• bovine;
  • cattle;
  • genomic imprinting;
  • PHLDA2 ;
  • placenta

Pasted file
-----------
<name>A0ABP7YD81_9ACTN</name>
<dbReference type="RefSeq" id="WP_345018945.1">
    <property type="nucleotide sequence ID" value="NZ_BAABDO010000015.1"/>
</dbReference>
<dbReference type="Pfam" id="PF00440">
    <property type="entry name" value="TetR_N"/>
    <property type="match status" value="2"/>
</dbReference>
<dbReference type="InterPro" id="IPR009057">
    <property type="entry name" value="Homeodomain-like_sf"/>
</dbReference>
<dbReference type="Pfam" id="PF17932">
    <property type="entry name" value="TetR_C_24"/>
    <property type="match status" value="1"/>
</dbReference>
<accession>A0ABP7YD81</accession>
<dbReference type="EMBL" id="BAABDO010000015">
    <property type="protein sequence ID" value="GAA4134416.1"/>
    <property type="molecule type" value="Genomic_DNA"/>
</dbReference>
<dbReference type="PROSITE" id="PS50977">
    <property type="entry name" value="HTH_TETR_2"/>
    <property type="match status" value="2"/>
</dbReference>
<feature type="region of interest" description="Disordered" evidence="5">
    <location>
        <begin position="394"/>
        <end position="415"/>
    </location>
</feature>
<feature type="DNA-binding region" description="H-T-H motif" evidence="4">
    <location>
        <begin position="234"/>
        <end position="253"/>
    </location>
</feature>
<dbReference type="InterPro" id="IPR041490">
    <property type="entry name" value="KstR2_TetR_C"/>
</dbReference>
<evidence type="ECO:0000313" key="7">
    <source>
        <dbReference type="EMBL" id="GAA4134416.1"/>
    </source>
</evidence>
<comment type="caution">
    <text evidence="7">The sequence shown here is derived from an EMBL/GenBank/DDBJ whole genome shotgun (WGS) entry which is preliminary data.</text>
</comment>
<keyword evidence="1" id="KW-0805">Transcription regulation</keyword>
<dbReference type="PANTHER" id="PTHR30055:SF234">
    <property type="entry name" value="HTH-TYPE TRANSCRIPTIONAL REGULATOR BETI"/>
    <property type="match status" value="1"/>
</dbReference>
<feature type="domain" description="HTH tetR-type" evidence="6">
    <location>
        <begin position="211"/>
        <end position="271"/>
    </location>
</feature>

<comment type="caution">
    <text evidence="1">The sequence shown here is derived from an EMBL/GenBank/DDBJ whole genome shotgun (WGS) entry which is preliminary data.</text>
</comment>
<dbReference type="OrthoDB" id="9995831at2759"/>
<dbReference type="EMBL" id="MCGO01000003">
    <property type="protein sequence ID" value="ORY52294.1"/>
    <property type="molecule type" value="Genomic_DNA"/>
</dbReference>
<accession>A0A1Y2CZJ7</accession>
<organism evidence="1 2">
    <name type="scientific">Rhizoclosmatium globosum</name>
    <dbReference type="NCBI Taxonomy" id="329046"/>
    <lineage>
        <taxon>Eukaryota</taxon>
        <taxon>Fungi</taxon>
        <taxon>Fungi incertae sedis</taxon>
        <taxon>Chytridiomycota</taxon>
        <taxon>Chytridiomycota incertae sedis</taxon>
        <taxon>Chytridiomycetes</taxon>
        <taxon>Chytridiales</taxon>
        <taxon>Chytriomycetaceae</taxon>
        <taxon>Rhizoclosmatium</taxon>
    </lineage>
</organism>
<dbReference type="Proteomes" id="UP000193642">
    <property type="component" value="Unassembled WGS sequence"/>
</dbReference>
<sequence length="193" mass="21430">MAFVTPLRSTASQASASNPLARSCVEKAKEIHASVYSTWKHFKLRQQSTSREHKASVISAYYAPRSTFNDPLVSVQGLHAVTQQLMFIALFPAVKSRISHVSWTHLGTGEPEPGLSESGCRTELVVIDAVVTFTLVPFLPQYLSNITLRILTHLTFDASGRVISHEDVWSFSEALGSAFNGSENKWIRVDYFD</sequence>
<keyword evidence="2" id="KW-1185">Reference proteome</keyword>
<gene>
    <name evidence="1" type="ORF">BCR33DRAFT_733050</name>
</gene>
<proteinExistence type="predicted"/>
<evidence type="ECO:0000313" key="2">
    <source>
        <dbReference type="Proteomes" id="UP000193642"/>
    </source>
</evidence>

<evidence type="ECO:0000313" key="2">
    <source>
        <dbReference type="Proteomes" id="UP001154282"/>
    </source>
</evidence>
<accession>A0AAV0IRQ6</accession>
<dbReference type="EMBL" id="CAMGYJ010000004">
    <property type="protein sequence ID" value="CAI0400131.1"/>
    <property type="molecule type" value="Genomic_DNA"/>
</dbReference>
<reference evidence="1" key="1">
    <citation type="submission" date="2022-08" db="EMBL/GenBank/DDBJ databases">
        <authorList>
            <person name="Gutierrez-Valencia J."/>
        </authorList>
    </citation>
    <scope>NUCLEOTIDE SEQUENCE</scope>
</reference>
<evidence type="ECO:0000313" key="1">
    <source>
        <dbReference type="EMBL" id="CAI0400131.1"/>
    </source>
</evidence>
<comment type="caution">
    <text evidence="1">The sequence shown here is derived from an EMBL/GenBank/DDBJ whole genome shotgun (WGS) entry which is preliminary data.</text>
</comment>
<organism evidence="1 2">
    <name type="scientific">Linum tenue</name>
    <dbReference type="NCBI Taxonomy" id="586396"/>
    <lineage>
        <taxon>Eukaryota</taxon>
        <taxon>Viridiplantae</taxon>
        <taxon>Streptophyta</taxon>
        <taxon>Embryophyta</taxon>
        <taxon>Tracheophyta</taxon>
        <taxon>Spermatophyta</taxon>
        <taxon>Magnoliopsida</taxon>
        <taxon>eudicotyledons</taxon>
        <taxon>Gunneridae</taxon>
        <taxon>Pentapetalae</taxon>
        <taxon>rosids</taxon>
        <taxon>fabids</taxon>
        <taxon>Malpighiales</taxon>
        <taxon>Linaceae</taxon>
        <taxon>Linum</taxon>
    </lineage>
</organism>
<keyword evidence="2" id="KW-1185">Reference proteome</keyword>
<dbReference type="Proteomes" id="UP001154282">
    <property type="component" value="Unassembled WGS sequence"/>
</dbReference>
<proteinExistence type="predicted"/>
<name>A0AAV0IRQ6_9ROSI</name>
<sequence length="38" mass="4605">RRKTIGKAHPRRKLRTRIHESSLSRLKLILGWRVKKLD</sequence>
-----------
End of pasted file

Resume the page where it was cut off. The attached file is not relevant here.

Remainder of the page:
Genomic imprinting is an epigenetic non-Mendelian phenomenon found predominantly in placental mammals. Imprinted genes display differential expression in the offspring depending on whether the gene is maternally or paternally inherited. Currently, some 100 imprinted genes have been reported in mammals, and while some of these genes are imprinted across most mammalian species, others have been shown to be imprinted in only a few species. The PHLDA2 gene that codes for a pleckstrin homology-like domain, family A (member 2), protein has to date been shown to be a maternally expressed imprinted gene in humans, mice and pigs. Genes subject to imprinting can have major effects on mammalian growth, development and disease. For instance, disruption of imprinted genes can lead to aberrant growth syndromes in cloned domestic mammals, and it has been demonstrated that PHLDA2 mRNA expression levels are aberrant in the placenta of somatic clones of cattle. In this study, we demonstrate that PHLDA2 is expressed across a range of cattle foetal tissues and stages and provide the first evidence that PHLDA2 is a monoallelically expressed imprinted gene in cattle foetal tissues, and also in the bovine placenta.